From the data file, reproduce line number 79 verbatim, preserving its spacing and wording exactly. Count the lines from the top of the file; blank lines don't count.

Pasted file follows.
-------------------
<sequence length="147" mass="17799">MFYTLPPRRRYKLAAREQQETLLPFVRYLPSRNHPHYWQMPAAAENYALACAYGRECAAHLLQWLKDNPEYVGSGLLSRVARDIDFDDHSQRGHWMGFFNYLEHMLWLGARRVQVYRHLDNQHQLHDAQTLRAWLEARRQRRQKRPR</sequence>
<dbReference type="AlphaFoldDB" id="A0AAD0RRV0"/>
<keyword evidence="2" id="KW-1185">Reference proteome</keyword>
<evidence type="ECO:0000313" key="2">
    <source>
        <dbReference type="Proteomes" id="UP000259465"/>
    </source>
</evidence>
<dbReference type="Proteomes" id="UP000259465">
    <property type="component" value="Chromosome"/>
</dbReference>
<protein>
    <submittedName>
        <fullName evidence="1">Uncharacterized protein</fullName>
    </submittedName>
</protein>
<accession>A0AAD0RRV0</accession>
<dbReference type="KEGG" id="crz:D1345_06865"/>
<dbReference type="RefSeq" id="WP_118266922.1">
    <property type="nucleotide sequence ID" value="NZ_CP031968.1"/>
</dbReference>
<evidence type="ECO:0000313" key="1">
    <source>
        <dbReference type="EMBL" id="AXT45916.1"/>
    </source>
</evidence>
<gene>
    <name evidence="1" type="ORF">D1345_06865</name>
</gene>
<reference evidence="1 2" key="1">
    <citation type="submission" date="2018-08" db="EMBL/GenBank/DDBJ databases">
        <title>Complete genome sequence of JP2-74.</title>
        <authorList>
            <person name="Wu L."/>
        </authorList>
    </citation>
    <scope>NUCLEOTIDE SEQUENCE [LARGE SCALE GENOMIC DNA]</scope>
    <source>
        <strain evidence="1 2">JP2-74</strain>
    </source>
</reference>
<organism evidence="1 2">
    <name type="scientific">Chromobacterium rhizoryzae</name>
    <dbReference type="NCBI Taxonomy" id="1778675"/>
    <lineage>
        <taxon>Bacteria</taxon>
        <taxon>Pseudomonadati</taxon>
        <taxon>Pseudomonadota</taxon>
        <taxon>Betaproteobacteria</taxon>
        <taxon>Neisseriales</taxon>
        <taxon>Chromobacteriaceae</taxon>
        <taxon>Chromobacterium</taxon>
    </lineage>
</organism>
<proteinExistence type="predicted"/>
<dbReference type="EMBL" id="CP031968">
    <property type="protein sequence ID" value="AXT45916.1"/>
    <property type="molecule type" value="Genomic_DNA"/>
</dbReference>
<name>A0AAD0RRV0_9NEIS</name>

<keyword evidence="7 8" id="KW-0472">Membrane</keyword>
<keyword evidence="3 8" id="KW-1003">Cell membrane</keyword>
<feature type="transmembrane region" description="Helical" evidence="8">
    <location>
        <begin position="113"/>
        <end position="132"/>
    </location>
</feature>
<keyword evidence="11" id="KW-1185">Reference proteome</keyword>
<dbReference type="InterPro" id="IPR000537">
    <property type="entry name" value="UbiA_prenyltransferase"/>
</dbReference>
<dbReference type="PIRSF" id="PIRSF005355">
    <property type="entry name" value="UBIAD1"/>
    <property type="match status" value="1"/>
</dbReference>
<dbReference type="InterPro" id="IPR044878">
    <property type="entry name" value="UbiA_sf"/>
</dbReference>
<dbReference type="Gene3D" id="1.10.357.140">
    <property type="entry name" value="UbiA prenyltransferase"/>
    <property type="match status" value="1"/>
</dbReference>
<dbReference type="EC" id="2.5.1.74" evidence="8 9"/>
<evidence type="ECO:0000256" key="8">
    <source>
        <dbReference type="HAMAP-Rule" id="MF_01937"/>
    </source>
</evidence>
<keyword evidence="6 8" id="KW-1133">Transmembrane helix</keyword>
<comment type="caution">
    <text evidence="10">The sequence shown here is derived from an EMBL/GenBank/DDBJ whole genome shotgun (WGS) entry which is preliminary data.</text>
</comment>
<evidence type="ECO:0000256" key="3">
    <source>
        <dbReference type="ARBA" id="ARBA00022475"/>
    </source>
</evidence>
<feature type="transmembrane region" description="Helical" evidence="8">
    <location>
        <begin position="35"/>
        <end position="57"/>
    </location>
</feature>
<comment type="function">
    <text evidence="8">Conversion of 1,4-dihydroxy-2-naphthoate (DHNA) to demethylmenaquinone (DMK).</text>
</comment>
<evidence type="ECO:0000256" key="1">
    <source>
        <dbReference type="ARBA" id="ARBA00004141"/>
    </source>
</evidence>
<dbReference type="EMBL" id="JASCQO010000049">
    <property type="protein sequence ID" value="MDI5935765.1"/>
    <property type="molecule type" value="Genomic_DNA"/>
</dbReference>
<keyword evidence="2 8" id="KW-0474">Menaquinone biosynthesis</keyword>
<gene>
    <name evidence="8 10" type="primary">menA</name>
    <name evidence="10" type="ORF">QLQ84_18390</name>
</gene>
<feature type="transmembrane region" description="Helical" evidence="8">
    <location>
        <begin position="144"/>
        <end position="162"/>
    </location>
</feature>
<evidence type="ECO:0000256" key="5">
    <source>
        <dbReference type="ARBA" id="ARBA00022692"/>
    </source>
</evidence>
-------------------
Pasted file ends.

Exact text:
</dbReference>